They rebuilt this city

What if Chico City Council members got more than $15 per meeting? Should 18-year-olds be allowed to run for council? How about having an elected mayor, with veto power?

The City Council-appointed Charter Review Committee has been meeting to discuss these and other potential changes in the document that governs how the city is led. In May, the members will bring their recommendations to the council, hoping for a modern charter that will see the city through the next 10 to 15 years.

The committee membership is rich with city history, including a former mayor and a retired deputy city manager. It’s chaired by retired City Manager Fred Davis, who was leading the city when the charter was first drafted in the 1960s.

One of the most controversial ideas is to greatly raise councilmembers’ pay. Committee member Mike Candela surveyed 10 California cities with populations similar to Chico’s and found that most of them pay their councilors about $500 per month, plus various benefits.

Former Mayor Georgie Bellin remembers when the bill for her council-night babysitter exceeded her meeting stipend and said the city could draw a broader pool of candidates if there were better compensation.

The committee, which didn’t reach a decision, considered whether citizens who in the past have turned down council raises might agree to allow the members to set their own salaries if they don’t go beyond a state-imposed cap.

On a later item, the committee realized within seconds that no one there had an interest in moving to a “strong mayor” system, even if the elected major had no greater powers than the councilmembers, and almost moved on without discussion. But someone suggested they at least hear the idea out, and they tabled the discussion for later.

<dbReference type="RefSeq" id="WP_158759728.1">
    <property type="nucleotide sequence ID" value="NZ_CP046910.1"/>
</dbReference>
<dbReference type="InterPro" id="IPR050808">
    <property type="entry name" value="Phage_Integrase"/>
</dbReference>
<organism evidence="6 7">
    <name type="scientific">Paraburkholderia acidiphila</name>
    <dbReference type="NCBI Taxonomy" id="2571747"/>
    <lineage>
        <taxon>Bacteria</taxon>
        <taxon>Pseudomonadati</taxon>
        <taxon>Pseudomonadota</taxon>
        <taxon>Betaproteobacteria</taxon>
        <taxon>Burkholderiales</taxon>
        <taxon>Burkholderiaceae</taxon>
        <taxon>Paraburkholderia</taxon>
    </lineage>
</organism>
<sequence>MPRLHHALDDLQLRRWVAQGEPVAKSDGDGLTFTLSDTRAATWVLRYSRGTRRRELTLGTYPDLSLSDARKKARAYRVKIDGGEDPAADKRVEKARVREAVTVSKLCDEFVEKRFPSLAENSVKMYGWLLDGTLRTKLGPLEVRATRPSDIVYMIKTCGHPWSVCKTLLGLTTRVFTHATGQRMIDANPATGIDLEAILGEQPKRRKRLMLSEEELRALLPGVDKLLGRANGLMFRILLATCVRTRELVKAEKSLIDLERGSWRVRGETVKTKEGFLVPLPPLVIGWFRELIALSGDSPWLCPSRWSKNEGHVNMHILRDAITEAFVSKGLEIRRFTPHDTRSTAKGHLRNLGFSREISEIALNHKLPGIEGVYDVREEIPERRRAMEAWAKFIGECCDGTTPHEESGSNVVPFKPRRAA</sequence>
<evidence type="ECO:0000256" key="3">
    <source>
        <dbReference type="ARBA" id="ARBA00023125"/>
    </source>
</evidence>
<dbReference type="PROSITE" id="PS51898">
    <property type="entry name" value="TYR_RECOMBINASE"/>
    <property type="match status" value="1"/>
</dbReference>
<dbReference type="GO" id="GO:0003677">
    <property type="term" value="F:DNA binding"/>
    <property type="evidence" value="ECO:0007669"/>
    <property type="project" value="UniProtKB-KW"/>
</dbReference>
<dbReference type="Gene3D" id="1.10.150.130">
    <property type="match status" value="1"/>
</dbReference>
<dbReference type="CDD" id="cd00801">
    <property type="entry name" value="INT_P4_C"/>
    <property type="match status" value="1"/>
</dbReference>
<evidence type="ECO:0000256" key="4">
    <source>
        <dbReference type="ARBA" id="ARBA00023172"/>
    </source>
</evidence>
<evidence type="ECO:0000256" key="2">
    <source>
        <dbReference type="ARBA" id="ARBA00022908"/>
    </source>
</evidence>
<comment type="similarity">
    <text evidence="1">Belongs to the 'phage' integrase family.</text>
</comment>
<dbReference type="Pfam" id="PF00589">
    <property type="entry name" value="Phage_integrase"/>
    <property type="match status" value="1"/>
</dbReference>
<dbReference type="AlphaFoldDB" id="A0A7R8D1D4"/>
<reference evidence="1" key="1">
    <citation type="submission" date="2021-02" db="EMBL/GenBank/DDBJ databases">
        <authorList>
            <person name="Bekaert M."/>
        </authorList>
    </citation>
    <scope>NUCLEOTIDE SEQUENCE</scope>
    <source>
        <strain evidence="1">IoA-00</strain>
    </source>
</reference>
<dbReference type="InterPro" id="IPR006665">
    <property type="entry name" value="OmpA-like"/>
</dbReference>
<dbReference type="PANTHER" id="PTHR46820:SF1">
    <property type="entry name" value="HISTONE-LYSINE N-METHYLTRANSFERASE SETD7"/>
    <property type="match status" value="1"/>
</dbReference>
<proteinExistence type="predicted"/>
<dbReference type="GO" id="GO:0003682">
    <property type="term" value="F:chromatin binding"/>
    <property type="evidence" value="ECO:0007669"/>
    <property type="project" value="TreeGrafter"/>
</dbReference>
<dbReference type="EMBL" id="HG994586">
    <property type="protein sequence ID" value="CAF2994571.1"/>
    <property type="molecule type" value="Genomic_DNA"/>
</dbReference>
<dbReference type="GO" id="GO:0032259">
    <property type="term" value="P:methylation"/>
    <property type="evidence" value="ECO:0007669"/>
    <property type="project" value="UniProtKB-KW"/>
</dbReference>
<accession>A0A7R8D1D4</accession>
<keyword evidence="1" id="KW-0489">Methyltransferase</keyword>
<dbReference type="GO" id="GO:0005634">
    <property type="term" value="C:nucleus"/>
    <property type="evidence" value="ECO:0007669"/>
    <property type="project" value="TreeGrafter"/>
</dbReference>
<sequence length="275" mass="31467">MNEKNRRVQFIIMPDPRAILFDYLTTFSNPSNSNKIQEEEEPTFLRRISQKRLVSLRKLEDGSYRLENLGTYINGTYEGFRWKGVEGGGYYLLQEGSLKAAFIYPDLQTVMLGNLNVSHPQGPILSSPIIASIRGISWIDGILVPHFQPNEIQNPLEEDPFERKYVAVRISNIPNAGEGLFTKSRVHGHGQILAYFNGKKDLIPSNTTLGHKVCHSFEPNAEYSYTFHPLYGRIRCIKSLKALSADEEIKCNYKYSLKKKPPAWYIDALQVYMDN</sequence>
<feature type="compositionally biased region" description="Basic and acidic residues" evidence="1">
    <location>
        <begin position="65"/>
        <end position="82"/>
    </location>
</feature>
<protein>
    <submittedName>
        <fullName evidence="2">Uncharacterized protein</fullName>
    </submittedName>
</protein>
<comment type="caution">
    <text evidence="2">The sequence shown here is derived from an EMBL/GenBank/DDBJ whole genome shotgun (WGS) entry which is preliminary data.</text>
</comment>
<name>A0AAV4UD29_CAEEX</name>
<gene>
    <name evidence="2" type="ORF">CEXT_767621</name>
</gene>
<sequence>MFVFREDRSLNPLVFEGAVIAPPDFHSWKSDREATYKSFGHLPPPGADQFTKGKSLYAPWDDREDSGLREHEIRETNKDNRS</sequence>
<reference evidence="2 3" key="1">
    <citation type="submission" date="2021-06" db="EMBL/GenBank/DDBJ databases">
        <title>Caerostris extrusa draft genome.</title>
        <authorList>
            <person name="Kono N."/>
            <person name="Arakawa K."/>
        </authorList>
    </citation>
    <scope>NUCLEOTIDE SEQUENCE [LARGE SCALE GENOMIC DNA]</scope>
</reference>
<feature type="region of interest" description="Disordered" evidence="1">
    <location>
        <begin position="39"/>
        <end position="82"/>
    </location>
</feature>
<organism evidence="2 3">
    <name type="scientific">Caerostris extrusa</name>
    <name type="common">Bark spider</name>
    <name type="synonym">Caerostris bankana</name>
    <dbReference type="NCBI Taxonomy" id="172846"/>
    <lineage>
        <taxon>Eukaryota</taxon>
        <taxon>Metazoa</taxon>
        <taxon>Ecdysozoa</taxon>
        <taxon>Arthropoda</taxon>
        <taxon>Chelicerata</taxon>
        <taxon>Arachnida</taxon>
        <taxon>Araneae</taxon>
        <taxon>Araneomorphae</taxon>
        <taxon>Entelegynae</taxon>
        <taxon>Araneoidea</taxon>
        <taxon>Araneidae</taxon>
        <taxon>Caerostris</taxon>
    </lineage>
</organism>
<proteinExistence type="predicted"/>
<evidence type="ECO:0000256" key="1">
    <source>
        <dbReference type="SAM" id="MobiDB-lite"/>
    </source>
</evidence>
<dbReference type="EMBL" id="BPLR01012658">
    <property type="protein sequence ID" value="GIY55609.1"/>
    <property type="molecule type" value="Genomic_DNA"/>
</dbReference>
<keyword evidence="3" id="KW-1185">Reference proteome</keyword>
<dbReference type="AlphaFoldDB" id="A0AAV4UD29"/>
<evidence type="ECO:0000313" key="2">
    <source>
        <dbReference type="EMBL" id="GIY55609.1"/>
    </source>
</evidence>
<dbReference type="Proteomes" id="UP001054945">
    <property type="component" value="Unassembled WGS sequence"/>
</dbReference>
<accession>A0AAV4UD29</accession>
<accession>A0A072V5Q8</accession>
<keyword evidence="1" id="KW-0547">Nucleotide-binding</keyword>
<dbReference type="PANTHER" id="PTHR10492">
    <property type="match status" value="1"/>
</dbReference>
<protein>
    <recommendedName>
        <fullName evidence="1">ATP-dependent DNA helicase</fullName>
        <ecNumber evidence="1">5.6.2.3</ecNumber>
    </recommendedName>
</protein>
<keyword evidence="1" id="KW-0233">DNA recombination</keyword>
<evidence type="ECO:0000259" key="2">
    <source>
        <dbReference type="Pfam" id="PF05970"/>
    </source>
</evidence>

In another move, the committee decided by informal vote not to impose term limits.

The committee will also consider whether someone can serve on the council or commissions if they technically live outside the city but own property or do substantial business in Chico.

The members will recommend continuing to elect councilmembers at large rather than create geographical districts. Even though Chico has grown and changed from the days when most of the councilmembers lived within a few blocks of one another, members agreed it’s not big enough to carve into potentially divisive districts. The sole dissenter was Bob Ross, a Chico State University political science professor, who said a disadvantage of the current system is, “one does not need to receive a majority of the vote. People can get elected with 10 or 11 percent of the vote.”

But Ross successfully championed the idea of lowering the age requirement to run for council from 21 to 18. While some members balked at the idea of someone young and inexperienced vying for a seat, in the end it was the irony of being able to vote and be drafted that resulted in a narrow vote of 5-4 in favor of lowering the age.

The committee will meet again on March 12.